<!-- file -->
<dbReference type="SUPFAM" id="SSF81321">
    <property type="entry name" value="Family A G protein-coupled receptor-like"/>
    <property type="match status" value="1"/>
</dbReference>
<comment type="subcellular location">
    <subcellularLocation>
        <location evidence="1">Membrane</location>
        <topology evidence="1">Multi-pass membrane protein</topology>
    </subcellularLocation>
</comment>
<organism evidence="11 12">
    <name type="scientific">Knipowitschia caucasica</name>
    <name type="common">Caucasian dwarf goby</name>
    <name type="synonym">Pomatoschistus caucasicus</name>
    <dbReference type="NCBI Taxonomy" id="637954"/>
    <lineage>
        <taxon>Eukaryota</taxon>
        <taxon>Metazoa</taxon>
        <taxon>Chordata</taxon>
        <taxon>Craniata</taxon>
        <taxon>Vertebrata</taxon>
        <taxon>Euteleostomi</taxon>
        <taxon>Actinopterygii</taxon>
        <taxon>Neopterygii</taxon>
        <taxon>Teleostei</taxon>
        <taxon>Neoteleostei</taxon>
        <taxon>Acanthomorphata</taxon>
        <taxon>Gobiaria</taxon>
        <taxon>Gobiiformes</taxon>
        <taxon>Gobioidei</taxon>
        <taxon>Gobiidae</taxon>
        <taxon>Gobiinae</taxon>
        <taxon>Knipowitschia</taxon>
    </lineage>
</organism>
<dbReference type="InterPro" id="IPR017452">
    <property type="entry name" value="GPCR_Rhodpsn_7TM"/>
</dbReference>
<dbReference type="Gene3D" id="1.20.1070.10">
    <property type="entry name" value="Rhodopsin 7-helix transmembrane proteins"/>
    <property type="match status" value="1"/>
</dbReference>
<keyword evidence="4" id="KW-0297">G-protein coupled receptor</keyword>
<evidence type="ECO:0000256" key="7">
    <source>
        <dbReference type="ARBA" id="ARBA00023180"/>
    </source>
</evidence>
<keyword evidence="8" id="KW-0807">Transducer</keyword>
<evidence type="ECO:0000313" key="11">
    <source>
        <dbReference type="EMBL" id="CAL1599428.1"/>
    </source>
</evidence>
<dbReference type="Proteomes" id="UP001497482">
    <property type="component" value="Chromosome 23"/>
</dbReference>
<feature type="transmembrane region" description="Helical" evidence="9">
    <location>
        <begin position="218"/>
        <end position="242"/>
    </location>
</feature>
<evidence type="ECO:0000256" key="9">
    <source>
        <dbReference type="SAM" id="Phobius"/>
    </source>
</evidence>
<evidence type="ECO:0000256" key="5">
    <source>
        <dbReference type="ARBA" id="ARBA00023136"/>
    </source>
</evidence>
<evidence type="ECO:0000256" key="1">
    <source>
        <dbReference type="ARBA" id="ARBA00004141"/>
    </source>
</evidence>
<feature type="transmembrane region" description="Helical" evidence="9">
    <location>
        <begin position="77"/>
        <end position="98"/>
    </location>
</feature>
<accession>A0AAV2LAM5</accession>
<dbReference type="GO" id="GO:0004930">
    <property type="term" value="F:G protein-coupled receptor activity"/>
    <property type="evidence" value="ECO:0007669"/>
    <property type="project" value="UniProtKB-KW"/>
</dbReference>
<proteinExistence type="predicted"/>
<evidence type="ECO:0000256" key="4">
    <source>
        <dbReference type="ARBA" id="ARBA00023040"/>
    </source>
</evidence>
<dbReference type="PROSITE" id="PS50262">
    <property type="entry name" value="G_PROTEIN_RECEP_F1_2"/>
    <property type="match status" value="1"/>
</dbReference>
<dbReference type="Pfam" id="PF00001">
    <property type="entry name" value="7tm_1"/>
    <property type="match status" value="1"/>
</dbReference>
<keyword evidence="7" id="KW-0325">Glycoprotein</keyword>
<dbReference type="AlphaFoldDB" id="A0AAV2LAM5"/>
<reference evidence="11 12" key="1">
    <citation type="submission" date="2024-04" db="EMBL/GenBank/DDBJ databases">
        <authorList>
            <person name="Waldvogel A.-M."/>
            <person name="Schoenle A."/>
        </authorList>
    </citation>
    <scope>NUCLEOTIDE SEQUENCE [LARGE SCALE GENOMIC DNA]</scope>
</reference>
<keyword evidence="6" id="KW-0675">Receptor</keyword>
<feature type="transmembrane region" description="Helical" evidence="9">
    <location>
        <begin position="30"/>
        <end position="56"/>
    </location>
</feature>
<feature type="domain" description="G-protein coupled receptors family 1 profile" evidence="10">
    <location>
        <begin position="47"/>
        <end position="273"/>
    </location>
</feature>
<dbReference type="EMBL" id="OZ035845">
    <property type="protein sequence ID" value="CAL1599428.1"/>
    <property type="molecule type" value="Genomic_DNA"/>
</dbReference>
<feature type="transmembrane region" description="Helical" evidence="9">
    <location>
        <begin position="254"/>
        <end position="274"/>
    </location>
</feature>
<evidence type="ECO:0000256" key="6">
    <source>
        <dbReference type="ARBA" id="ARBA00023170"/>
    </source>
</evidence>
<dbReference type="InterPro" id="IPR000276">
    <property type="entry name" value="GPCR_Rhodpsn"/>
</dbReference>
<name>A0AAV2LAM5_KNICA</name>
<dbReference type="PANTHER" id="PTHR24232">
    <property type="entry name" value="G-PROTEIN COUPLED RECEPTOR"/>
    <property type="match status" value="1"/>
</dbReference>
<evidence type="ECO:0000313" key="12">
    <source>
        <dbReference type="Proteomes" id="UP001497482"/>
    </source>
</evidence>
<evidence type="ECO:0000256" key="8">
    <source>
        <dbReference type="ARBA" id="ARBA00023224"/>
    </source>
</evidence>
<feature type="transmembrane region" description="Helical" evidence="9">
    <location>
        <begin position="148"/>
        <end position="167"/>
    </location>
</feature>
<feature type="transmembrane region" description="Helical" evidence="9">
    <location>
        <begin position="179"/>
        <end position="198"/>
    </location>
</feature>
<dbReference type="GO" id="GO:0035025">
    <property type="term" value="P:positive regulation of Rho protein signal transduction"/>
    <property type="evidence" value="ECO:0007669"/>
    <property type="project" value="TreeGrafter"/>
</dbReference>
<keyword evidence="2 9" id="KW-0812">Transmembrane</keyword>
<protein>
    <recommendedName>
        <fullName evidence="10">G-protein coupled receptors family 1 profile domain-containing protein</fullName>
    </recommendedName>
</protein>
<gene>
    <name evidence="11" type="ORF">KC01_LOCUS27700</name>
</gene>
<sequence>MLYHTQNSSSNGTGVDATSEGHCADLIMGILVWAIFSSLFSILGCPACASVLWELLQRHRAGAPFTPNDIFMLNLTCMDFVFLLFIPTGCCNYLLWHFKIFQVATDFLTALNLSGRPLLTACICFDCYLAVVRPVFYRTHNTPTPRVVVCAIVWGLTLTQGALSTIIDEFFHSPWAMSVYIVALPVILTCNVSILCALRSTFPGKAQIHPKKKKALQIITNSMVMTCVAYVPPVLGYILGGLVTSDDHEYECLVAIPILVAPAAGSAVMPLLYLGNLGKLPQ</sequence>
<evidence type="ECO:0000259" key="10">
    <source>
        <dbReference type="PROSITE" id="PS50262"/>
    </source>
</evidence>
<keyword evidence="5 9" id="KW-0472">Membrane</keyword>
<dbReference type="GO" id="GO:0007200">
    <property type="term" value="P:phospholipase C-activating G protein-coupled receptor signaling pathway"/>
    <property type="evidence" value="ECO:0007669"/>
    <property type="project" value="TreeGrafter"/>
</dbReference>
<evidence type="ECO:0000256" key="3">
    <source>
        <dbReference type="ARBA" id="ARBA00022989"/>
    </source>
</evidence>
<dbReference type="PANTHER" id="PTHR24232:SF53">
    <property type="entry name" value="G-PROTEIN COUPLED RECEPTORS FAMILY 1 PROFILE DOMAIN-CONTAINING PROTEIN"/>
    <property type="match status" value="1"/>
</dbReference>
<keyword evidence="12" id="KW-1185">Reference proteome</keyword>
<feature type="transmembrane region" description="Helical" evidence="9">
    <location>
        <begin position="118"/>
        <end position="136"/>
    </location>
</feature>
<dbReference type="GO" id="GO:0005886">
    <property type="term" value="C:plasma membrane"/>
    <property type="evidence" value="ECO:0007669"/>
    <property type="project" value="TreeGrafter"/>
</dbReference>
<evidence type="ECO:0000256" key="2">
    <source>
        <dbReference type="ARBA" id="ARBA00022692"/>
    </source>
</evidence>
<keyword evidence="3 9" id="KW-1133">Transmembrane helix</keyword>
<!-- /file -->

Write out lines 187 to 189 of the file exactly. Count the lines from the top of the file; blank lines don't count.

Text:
</gene>
<sequence>MLYHTQNSSSNGTGVDATSEGHCADLIMGILVWAIFSSLFSILGCPACASVLWELLQRHRAGAPFTPNDIFMLNLTCMDFVFLLFIPTGCCNYLLWHFKIFQVATDFLTALNLSGRPLLTACICFDCYLAVVRPVFYRTHNTPTPRVVVCAIVWGLTLTQGALSTIIDEFFHSPWAMSVYIVALPVILTCNVSILCALRSTFPGKAQIHPKKKKALQIITNSMVMTCVAYVPPVLGYILGGLVTSDDHEYECLVAIPILVAPAAGSAVMPLLYLGNLGKLPQ</sequence>
<evidence type="ECO:0000259" key="10">